Fishing Spots on the North Shore

By Odyssey Resorts
On the North Shore we have some go-to destinations that are sure to keep your line tight.
With a nickname like “Land of 10,000 Lakes,” it’s no surprise that Minnesota consistently ranks among the top fishing destinations in North America. And, not to toot our own horn, but Minnesota is actually home to precisely 11,842 lakes, including major fishing destinations like Mille Lacs, Lake Minnetonka, Leech Lake. While the whole state is an angler’s dream, here on the North Shore we have some go-to destinations that are sure to keep your line tight.

Before you go!

Before heading out on your next fishing trip, be sure to purchase a Minnesota fishing license. Beyond that, check out the list below for information on gear you’ll need for different types of fishing.

Additional Gear
• Fishing license with trout stamp
• Waders
• Net
• Clippers
• Hooks
• Fly box
• Split shot weights
• Bobbers
• Mono fishing line

Instream Fishing
A fly rod or long casting rod (8-12-foot-long) will work for many fishing techniques when angling in-stream. Whether you are bobber fishing or using a drifting method, rigging up a 4-foot leader line with a 6-10-pound monofilament is recommended. For bobber fishing holding holes, it is good to tip your line with a spawn sac or crawler on a size 8-14 hook. Drifting is another technique and one of the most effective ways to catch steelhead in fast-moving water. Attach your favorite fly or egg pattern and start with smaller split shot weights and work your way up to find the appropriate weight, so your line floats naturally with the stream without snagging the bottom. Use a spawn sack, crawler, or just yarn tied to a small hook that is no bigger than a size eight.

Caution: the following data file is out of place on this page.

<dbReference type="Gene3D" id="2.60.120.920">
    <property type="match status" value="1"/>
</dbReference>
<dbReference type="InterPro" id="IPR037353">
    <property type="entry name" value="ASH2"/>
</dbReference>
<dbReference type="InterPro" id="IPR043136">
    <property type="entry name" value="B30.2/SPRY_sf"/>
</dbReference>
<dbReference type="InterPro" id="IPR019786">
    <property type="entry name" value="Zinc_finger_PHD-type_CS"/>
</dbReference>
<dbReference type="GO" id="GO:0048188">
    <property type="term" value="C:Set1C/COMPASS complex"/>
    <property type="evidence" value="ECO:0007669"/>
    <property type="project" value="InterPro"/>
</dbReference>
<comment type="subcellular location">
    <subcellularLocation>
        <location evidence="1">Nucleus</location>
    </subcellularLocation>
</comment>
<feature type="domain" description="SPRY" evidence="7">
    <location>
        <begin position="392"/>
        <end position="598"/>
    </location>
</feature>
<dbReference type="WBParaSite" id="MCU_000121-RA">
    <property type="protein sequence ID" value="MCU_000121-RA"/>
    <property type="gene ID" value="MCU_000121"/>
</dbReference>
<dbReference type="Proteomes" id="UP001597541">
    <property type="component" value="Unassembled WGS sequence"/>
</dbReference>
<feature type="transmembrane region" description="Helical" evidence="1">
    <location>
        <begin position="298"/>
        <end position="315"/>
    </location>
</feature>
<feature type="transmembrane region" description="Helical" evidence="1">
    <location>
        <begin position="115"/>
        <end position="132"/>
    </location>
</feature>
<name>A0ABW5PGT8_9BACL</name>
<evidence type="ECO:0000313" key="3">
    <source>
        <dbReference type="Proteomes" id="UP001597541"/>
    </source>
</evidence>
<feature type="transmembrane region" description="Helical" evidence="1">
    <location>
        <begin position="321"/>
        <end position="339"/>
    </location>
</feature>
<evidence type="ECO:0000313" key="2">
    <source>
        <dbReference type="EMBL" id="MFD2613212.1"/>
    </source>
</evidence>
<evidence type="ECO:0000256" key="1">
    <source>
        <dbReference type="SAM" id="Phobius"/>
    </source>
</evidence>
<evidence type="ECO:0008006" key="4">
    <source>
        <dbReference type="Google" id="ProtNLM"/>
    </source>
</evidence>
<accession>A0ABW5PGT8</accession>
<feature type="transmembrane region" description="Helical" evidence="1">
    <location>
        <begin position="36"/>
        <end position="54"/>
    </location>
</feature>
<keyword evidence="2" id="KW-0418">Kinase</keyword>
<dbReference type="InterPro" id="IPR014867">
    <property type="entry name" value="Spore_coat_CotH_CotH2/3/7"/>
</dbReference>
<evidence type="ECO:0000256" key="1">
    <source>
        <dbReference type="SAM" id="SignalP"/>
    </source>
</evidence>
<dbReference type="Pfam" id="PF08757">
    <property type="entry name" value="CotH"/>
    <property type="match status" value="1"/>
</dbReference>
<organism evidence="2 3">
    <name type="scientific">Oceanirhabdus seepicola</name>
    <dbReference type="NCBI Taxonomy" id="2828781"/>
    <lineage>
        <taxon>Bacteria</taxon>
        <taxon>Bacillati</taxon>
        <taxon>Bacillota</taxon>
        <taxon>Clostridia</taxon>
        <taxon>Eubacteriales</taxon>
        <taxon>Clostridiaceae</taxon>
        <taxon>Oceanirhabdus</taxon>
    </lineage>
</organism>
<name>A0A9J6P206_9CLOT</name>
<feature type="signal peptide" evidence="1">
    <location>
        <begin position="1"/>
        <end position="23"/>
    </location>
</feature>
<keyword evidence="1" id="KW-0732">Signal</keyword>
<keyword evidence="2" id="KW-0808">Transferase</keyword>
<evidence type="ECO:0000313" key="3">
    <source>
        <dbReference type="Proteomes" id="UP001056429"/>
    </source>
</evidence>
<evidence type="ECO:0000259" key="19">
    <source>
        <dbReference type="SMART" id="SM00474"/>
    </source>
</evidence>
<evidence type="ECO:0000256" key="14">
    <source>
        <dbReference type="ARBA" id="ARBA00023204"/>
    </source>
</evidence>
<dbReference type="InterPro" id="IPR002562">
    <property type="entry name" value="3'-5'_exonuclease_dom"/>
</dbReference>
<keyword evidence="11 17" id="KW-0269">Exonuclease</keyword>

Shoreline Fishing
You can use nearly any type of fishing rod, but if you want to increase your chances of landing a fish from shore, you may want to invest in an 8-12-foot-long rod. A longer rod will dramatically increase your casting distance and provide you with better drag when reeling in these aggressive fish. The two methods of fishing from shore are bobber fishing and casting. You'll want to use weighted casting bobbers and heavier spoons to get further out from the shoreline. Recommended spoons consist of Lil'Cleos and Krocodiles that weigh a quarter ounce to three-quarter ounces, and some popular colors are gold/pink, blue/silver, and orange/gold. Rigging a bobber setup for shoreline casting is similar to in-stream fishing where you'll want a 4-foot leader line following your bobber and a fly or looper bug tied.
Get Your Minnesota Fishing License & Trout Stamp Here!
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